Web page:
Updated NFL Salary Cap Outlook for All 32 Teams Entering Week 2 of Free Agency 2024

Now that the first major wave of free agency is in the books and most of the expected salary-cap casualties have had their situations resolved, it’s time to update where the finances for all 32 teams stand.

The good news is that everyone is currently cap-compliant, though there will likely be more moves coming as some clubs will need to free up space to be able to sign their draft picks and any remaining free agents.

Here’s what the cap situation looks like for every team entering the second week of free agency, ranked from most money available to least:

  • Washington Commanders: $62.4 million
  • New England Patriots: $54.6 million
  • Tennessee Titans: $46.8 million
  • Philadelphia Eagles: $39.2 million
  • Los Angeles Chargers: $38.7 million
  • Detroit Lions: $34.3 million
  • Cincinnati Bengals: $30.9 million
  • Chicago Bears: $30.9 million
  • Arizona Cardinals: $30 million
  • Las Vegas Raiders: $28.3 million
  • Green Bay Packers: $24.6 million
  • Los Angeles Rams: $23.5 million
  • Denver Broncos: $22.6 million
  • Indianapolis Colts: $22.4 million
  • New York Jets: $20.4 million
  • New Orleans Saints: $18.6 million
  • Houston Texans: $18.5 million
  • Carolina Panthers: $18.3 million
  • Minnesota Vikings: $16.9 million
  • Seattle Seahawks: $16.2 million
  • Jacksonville Jaguars: $16.1 million
  • Pittsburgh Steelers: $15.7 million
  • Kansas City Chiefs: $15.3 million
  • San Francisco 49ers: $14.7 million
  • Baltimore Ravens: $14.1 million
  • Buffalo Bills: $10 million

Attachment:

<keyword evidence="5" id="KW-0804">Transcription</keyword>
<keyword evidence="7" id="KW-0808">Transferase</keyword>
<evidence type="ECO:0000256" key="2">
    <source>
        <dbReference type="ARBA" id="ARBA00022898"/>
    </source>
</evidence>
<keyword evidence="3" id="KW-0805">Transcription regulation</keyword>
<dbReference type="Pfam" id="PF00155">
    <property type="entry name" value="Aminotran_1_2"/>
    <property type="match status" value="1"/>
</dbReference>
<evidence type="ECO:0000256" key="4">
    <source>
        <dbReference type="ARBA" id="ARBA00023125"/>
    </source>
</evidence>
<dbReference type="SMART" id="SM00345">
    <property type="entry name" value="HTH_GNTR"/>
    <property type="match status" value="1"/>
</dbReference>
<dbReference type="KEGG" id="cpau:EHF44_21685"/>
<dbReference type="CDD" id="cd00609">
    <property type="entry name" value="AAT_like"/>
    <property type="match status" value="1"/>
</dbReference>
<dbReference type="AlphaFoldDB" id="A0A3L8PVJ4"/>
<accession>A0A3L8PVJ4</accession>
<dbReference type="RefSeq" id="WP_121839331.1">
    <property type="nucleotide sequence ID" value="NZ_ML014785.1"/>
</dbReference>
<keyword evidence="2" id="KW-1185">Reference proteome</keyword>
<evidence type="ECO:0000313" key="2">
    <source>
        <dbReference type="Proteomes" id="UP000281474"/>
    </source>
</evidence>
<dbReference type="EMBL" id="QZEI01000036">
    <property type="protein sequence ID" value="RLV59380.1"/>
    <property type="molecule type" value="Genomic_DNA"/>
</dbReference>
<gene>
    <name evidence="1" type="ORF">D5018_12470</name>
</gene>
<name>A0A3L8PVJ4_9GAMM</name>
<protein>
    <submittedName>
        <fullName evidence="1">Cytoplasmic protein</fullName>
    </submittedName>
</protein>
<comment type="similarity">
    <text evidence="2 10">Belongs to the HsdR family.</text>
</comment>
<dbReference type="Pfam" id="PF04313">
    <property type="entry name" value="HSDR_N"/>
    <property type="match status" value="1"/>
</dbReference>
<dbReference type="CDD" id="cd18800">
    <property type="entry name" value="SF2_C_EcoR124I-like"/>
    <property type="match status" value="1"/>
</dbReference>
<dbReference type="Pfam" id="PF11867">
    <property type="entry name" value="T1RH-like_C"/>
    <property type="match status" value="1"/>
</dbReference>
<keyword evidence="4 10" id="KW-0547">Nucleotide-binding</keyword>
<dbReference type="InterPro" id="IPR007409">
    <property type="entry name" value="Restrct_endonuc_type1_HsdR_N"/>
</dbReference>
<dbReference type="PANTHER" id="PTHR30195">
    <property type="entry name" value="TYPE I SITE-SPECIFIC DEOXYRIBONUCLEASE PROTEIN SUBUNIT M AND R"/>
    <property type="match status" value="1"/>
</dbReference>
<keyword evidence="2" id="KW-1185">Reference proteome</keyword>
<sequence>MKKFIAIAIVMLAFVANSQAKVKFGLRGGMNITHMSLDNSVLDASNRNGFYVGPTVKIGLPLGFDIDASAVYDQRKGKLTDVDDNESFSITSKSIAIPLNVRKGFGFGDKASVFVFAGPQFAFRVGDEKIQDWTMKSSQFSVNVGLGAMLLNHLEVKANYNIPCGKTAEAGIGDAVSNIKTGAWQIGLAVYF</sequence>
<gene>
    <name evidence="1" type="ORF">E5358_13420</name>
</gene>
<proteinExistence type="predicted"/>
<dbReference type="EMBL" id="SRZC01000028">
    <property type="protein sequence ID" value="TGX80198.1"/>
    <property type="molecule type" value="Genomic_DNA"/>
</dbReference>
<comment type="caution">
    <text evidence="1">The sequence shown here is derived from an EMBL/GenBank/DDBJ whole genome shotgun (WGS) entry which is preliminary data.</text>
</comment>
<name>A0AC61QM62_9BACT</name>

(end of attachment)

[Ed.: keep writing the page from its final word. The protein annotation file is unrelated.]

• Tampa Bay Buccaneers: $9.4 million
  • New York Giants: $6.5 million
  • Cleveland Browns $6 million
  • Miami Dolphins: $4.5 million
  • Dallas Cowboys: $4.2 million
  • Atlanta Falcons: $3.4 million

Salary cap figures via OvertheCap.com

Justin Simmons, Chase Young, Jadeveon Clowney, Mike Williams, Kevin Zeitler and Odell Beckham Jr. are among the notable free agents still available.

The salary cap for the 2024 season is $255.4 million, an increase of $30.6 million from the previous year. It’s the largest single-season increase since the cap system was implemented in 1994.

When the league finalized the number for next season, the top three teams in cap space were the Washington Commanders ($87.05 million), the New England Patriots ($82.9 million), and the Chicago Bears ($80.4 million).

Chicago’s aggressive offseason has dropped it down to eighth in available cap space, though it still has more than $30 million to play with. The Bears’ biggest moves have been signing cornerback Jaylon Johnson to a four-year, $76 million deal and acquiring Keenan Allen from the Los Angeles Chargers for a 2024 fourth-round draft pick.

Allen revealed during his introductory press conference with the Bears that the trade came about after he rejected the Chargers’ request for a pay cut. Chicago was happy to take on his $23.1 million cap hit to boost its receiver room presumably for a quarterback who will be selected with the No. 1 overall pick.

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